Quat QuatNormalize(const Quat& q) { Quat result; float sq = q.x * q.x; sq += q.y * q.y; sq += q.z * q.z; sq += q.w * q.w; //detect badness assert(sq > 0.1f); float inv = 1.0f / sqrt(sq); result.x = q.x * inv; result.y = q.y * inv; result.z = q.z * inv; result.w = q.w * inv; return result; }
Now, you may be wondering how I came up with this magic formula to convert quaternions to matrices. I can do it, because I know how to use the quaternion rotation formula. You may also be wondering why you would ever mess around with quaternions if you just are going to convert it to a matrix anyway. Keep reading... you will see.
How to Concatenate Rotations:
When you multiply two transformation matrices together, the result (aside from any numerical error) is also a transformation matrix. Transformation matrices can rotate, translate, scale, and skew. However, in many cases the only operation being performed by a transformation matrix is a rotation.
If you multiply two 3x3 rotation matrices together, there are 27 total terms that need to be evaluated. If you multiply 2 quaternions together, there are only 16. This number can actually be optimized a bit, but even with a naive approach you can perform about 1.5 quaternion multiplies for every matrix multiply. Thus, if you know your transformations only involve rotations, using a quaternion is a very good thing.
The order of quaternion multiplication is important, so you need to keep track. Just remember, the first rotation is on the right, and the second rotation is on the left.
q_{T} = q_{2}q_{1}
This multiplication is a quaternion multiplication. The way that quaternion multiplication is defined is one of the things that makes quaternions good at representing rotations.
You can express the quaternion multiplication in terms of standard vector operations, such as dot and cross products.
A_{q}B_{q} = (ab - A•B, aB + bA + A×B)
A function which multiplies two quaternions together may be defined in terms of the components as follows:
This is just an expanded version of the vector operations given previously.Quat QuatMultiply(const Quat& q1, const Quat& q2) { Quat result; result.w = q1.w*q2.w - q1.x*q2.x - q1.y*q2.y - q1.z*q2.z; result.x = q1.w*q2.x + q1.x*q2.w + q1.y*q2.z - q1.z*q2.y; result.y = q1.w*q2.y + q1.y*q2.w + q1.x*q2.z - q1.z*q2.x; result.z = q1.w*q2.z + q1.z*q2.w + q1.x*q2.y - q1.y*q2.x; return result; }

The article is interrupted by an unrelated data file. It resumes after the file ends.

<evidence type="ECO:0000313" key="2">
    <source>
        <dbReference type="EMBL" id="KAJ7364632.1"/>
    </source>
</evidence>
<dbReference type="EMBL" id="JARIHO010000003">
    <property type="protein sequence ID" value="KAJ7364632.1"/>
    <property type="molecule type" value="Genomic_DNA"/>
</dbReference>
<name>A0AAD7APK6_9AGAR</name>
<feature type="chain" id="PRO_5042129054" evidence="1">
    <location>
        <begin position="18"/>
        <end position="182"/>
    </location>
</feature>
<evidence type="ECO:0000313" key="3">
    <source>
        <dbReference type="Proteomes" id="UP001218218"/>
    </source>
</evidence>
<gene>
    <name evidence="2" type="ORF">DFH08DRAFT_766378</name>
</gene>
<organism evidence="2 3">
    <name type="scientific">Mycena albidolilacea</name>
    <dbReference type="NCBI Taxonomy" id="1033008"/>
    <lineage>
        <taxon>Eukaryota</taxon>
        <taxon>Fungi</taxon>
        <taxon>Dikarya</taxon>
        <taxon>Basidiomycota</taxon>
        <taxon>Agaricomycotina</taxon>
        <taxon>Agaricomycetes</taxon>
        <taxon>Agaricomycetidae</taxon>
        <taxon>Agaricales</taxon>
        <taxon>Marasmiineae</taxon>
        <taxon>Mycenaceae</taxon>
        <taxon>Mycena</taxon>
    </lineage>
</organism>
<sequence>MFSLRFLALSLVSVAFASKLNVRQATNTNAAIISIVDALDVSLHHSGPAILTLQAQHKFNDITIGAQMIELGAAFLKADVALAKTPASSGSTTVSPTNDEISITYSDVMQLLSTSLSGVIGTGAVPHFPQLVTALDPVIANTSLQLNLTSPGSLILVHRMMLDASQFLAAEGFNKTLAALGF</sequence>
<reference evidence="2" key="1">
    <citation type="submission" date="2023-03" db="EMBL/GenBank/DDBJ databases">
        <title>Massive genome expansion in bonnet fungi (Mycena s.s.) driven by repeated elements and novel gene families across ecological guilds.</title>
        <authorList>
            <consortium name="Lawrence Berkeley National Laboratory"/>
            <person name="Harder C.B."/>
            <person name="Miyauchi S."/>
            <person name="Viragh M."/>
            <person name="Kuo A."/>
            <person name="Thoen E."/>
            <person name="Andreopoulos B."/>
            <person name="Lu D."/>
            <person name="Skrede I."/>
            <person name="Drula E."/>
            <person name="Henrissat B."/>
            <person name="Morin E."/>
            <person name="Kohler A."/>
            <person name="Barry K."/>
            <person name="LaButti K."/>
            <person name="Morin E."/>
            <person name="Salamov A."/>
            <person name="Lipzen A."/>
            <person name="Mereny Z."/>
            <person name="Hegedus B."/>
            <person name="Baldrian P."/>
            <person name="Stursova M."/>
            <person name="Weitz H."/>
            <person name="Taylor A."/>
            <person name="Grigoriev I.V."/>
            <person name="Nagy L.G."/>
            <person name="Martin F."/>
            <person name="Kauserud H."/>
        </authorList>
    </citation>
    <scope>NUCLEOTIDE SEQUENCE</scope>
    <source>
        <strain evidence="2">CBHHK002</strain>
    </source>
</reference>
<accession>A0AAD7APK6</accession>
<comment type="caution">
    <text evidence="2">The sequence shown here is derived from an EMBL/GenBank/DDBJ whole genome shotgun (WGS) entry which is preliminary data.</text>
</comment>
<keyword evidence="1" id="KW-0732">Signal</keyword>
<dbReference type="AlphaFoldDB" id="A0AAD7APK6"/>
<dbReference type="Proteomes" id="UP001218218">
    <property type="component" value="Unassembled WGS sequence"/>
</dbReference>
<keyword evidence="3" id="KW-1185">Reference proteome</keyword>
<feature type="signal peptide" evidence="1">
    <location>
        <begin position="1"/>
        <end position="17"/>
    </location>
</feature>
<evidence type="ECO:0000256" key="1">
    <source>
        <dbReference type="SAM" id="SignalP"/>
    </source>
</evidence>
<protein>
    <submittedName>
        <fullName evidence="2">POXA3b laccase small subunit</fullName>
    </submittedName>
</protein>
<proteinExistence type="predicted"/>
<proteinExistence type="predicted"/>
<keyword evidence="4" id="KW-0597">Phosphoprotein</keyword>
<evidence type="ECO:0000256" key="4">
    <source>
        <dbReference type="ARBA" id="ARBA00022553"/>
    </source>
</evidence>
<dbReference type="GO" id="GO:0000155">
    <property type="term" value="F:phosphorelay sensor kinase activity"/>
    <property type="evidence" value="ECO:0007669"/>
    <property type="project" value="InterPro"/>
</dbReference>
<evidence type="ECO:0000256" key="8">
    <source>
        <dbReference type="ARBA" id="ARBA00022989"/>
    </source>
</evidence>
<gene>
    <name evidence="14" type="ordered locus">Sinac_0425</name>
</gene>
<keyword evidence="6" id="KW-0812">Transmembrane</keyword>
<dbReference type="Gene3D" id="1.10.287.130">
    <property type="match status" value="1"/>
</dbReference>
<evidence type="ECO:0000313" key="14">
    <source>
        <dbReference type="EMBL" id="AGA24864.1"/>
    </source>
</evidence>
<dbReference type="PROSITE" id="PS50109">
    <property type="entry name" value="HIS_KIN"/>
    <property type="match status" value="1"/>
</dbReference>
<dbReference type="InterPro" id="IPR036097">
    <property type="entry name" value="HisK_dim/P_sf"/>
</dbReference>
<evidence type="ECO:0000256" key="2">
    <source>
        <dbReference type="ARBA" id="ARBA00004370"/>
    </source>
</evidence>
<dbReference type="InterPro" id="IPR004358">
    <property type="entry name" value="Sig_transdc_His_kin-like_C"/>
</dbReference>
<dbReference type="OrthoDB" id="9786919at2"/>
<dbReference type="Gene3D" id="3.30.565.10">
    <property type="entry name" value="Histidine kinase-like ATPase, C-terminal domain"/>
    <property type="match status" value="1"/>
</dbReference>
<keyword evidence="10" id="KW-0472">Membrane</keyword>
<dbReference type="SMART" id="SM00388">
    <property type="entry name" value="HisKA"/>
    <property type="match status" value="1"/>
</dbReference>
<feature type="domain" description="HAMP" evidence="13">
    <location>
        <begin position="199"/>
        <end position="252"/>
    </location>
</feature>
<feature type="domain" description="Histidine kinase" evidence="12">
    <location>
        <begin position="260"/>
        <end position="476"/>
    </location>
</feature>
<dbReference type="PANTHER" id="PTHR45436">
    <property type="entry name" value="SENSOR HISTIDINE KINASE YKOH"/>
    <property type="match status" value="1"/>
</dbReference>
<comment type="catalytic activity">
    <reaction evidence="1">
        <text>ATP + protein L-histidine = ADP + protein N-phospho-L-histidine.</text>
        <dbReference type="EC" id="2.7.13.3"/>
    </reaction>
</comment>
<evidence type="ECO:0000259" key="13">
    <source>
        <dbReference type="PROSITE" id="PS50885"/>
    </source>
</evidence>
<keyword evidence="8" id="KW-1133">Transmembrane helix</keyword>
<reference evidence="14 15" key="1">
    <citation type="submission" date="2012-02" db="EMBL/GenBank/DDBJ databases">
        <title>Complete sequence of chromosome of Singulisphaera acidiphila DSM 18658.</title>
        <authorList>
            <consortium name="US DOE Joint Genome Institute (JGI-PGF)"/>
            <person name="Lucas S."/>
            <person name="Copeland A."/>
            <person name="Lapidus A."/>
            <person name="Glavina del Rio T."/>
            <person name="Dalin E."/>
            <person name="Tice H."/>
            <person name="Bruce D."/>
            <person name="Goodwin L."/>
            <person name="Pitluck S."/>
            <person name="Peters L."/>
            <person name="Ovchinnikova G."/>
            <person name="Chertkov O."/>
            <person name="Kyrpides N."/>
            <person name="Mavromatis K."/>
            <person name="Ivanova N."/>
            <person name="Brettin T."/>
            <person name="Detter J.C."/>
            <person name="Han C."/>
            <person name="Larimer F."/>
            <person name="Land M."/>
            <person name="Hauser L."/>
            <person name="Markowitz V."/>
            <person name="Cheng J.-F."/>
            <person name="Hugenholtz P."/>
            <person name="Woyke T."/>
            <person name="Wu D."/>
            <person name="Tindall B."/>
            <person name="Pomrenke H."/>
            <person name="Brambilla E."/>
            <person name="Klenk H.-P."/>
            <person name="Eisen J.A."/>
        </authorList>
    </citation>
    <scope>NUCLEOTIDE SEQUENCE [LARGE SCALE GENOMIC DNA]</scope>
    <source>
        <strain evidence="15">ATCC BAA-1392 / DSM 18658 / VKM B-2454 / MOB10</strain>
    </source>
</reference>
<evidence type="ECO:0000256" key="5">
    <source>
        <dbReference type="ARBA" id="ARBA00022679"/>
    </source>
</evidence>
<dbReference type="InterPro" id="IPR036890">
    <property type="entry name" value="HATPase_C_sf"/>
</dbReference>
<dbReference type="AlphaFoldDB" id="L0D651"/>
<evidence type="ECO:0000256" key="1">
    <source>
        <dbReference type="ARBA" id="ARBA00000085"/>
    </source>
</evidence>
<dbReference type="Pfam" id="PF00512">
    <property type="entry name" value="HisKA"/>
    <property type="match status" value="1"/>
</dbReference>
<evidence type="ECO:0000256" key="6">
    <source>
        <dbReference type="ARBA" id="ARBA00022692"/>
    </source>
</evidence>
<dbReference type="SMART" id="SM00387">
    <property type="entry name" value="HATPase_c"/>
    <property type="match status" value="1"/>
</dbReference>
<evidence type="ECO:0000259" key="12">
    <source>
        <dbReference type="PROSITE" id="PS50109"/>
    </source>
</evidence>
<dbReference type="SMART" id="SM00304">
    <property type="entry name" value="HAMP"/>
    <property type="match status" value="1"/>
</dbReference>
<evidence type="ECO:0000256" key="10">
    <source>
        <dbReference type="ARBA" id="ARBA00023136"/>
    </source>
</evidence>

How to Interpolate a Quaternion:
This is a very huge topic, but I will boil it down for you and give you the goods.
Interpolating a quaternion is useful when smoothly varying between an initial and final rotation. Interpolation is good for finding arbitrary in-between values of rotation. This is employed especially in character animation systems. It is possible to interpolate rotation matrices, but the interpolated matrix may not be a size and shape preserving matrix. Needless to say, interpolating a quaternion is a bajillion times easier than interpolating rotation matrices.
There is one interesting property of quaternions that comes into play when dealing with interpolation. If a rotation can be represented by a quaternion q, then the quaterion -q also represents the same rotation. Why is that? I'm not going to explain it right now, other than to say that it is connected to the very fabric of reality. (You think I'm joking but I'm not!) What you need to worry about is which one of these quaternions you are going to use.
To describe the difference between q and -q, consider that you turn a quarter turn to your left. Esentially this is the same as turning 3/4 turn to your right. One turn is the "short" turn and the other is the "long"one. When representing a static orientation it is irrelevant if a quaternion represents the short, or long path, because it just sits in the final position and you don't get to see the in-between values. However, when you are blending it surely does make a difference.
When blending between an initial and a final quaternion, there is some ambiguity as to if we are taking the "short" way or the "long" way. It seems like the right thing to always blend on the shortest path. Given the two input quaternions, it is possible to determine which way we are going to blend. You can check this by examining the sign of the 4D dot product of the inputs. If the sign is negative, then you know you are going to be blending the long way.
So, what do you do if you find out that you are blending the long way? Simply flip the sign on one of your input quaternions. remember q and -q represent the same rotation. Flipping the sign on one of your inputs will flip the sign of the 4D dot product.
Now that we have discussed that little tid-bit, let's move on to interpolation formulas.
There are a few different interpolation formulas, but two main ones: NLerp is a linear interpolation of the components that is followed by a normalization of the interpolated quaternion, to ensure that it represents a rotation. Slerp is a spherical interpolation which interpolates in a spherical space, rather than in the cartesian space of the coordinates. The interpolant of the slerp function moves at a constant motion, while the interpolant of the NLerp has some non-linear acceleration.